Fiction, politics, geology, poetry, biography and lots of workshops to get involved with – Beverley Literature Festival (1 to 10 October), organised by East Riding Libraries, once again brings you the best in writing, whatever the subject.
This year the festival has expanded its programme for children to give young readers in the East Riding a fun-packed weekend of performances, readings, making sessions and story-telling of all kinds – all based at Beverley Library in the Treasure House. The festival is keener than ever to let everyone know how much our library service has to offer. Libraries are not just a place to borrow books, but a place where books come alive in the hands of their readers and writers.
We’re also getting words off the page for adults, with two performances: one involving a story from Tristram Shandy set to the exquisite period music of Heinrich Abel; and the other a fantastic story-telling performance of Frankenstein. The festival’s emphasis on performance extends to a programme of creative workshops, with script-writing, and a directing master-class from Chris Monks (artistic director at the Stephen Joseph Theatre), joining other workshops on fiction and life-writing.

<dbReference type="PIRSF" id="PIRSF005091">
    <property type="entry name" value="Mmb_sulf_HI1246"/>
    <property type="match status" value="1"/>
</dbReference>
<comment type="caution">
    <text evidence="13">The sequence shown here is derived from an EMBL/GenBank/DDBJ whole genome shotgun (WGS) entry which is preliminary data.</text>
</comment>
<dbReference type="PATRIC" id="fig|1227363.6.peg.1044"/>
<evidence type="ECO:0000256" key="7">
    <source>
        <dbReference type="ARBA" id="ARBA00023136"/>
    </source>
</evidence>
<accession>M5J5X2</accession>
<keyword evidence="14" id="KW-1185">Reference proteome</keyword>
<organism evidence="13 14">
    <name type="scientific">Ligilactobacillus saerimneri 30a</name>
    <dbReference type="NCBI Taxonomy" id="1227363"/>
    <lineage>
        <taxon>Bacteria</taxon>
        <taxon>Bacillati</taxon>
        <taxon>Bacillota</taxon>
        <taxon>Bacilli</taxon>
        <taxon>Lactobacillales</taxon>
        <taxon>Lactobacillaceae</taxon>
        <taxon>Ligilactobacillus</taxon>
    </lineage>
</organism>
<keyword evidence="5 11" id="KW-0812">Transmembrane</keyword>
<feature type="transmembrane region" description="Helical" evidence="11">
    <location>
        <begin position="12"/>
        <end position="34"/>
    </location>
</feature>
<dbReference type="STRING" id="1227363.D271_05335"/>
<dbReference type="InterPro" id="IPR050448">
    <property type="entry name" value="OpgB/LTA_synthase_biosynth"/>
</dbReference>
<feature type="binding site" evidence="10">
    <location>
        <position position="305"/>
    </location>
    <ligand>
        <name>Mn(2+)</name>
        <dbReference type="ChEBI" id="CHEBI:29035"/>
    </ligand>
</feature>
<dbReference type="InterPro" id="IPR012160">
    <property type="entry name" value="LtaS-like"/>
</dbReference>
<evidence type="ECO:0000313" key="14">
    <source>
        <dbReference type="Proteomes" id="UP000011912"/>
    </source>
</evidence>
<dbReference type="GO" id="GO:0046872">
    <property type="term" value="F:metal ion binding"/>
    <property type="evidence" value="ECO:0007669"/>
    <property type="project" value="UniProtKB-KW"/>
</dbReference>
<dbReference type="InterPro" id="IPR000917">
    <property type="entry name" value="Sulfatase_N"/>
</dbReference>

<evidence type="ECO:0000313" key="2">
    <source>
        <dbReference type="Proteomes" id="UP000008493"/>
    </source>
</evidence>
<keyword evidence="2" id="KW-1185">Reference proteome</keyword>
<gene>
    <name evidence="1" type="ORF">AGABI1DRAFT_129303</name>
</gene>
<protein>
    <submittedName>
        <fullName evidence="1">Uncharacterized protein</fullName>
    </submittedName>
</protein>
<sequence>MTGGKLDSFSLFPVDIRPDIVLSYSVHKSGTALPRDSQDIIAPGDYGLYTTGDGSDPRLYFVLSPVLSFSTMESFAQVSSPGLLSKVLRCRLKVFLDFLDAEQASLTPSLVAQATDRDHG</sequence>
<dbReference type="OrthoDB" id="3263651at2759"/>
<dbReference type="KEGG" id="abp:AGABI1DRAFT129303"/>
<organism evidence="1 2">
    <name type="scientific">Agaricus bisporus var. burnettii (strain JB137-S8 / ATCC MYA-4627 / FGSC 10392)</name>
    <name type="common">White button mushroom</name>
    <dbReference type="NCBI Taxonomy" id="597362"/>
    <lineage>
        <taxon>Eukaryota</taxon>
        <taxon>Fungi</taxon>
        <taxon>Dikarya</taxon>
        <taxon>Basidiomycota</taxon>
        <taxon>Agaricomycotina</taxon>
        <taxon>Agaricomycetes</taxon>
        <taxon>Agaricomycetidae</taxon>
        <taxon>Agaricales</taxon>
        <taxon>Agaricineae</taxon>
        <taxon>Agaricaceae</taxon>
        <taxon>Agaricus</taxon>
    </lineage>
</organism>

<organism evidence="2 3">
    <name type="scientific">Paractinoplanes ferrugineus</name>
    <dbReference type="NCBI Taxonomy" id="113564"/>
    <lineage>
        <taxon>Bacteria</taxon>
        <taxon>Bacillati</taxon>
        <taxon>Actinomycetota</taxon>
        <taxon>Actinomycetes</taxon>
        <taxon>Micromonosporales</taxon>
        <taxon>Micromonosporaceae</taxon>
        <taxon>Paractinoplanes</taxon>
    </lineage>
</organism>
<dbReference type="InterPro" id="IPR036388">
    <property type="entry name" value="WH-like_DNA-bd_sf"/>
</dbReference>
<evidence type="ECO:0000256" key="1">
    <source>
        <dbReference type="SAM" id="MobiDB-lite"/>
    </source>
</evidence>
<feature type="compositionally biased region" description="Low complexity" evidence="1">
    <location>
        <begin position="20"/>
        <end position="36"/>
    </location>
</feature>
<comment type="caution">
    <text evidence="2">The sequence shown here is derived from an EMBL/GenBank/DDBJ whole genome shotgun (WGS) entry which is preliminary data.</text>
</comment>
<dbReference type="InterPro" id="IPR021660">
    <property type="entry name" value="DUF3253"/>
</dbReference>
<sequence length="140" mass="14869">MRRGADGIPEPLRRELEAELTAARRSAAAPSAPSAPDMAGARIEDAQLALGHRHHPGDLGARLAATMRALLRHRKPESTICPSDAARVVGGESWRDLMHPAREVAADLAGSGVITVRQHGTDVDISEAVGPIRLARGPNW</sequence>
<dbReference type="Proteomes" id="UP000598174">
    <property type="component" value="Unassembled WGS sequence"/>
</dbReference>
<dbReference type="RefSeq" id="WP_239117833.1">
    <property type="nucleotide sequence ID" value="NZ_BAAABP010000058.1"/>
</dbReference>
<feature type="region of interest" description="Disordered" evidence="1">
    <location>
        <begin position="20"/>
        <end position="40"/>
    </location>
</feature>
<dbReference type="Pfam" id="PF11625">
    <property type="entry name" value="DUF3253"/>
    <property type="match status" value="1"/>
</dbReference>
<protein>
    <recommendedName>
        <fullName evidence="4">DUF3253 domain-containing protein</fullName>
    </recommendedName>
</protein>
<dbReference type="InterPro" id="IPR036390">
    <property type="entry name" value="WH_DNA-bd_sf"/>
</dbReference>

As official partners in the Larkin25 celebrations, the festival is delighted to be running two readers’ groups looking at Larkin’s poetry, and organising the new Larkin and East Riding Poetry Competition, which has total prize money of £2000.
With such a range of high quality events on offer, the East Riding is once again a great place to live if you love literature. And remember, books are great value (free from your library) – and the best of them, priceless!
John Clarke, Festival Director, said: “The library service is very proud to be able to continue to run this festival with support from the Arts Council. It’s a great opportunity for readers to come together to celebrate the pleasure and sense of discovery they get through reading. And as time has gone on, the festival has expanded into performances and musical event that explore the way words change when you get them off the page and in front of an audience.
“We hope you like the programme and, if you have a family or know of one, tell them about the events for children – we see it as our most important task to get a new generation of readers involved in the writing of their time.”
Councillor Jane Evison, portfolio holder for cultural services, housing and public protection, said: “The Beverley Literature Festival’s reputation has been growing strongly over the years and I am sure October’s festival will be a really excellent event.
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